Agency official: Many day care providers 'transient' and 'low-income'
Almost 20,000 home-based day care providers could lose their state subsidy checks for watching children of low-income parents because they haven't completed new mandated state training.
The state mandated this year that all home-based day care providers get six hours of training by Sept. 17 to keep their "enrolled" status as a provider with the Department of Human Services.
The Early Childhood Investment Corp. is doing the training for the state. Judy Samelson, the CEO of ECIC, said as of June 21, only about 5,600 of an estimated 23,000 enrolled providers have completed the training.
"Everybody is trying," Samelson said. "We are concerned they are not getting how imperative this is or they are waiting until the last minute to do it."
Samelson said the ECIC ise considering advertising on city buses in Detroit to get the word out.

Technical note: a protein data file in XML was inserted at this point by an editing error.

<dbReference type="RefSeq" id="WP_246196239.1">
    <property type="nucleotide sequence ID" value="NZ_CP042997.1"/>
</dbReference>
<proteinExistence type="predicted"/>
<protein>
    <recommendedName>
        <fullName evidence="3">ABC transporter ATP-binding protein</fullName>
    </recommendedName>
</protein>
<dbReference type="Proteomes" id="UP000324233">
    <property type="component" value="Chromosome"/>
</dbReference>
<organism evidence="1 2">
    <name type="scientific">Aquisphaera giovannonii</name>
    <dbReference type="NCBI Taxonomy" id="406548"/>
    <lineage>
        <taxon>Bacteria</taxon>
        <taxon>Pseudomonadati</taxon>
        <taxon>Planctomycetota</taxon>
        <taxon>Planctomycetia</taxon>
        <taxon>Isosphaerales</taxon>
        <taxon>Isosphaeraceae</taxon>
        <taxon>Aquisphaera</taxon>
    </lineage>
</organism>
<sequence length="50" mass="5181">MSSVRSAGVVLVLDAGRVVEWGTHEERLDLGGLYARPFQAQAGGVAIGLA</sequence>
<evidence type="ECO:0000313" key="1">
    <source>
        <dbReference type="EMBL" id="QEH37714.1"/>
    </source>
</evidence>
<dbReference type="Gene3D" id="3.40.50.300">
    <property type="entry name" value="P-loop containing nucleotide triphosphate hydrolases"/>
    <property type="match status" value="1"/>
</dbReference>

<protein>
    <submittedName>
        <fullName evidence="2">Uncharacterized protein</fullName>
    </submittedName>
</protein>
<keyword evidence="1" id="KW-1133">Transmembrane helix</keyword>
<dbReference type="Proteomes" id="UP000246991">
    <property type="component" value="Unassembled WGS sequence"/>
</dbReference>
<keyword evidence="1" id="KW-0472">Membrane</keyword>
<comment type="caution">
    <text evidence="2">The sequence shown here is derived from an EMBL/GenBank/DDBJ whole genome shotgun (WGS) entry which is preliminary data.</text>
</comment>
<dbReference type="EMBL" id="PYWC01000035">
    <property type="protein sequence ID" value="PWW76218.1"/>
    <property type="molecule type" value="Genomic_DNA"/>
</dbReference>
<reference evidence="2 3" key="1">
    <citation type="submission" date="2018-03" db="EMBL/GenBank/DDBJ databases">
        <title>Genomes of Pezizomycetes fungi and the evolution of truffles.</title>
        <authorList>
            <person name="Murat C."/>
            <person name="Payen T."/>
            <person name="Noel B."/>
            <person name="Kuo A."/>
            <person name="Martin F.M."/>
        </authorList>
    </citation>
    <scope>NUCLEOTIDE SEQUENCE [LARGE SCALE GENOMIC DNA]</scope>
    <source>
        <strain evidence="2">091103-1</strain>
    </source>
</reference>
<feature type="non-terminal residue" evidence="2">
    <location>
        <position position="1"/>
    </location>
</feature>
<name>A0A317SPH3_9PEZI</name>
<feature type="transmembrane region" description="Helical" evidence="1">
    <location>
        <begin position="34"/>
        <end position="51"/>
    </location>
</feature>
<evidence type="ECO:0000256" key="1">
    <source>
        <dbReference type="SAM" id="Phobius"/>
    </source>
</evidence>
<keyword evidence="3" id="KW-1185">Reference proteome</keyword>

Samelson said a lot of the day care providers are "transient" and are "low-income."
If home-based day care providers lose "enrollment" status, they can get it back once they go through the training, but won't receive any state subsidies until the training is completed, Samelson said.
The Michigan Home Based Child Care Council board discussed at its Friday meeting that one of the problems is getting hold of the some of the providers. Larry Simmons, chairman of the MHBCC, said one of the issues is that many of the day care providers have cell phones and not land lines. The Department of Human Services doesn't require a phone number to be an enrolled day care provider in the state of Michigan.
The MHBCCC was set up as the agency that oversees home-based day care providers, who were unionized in 2008.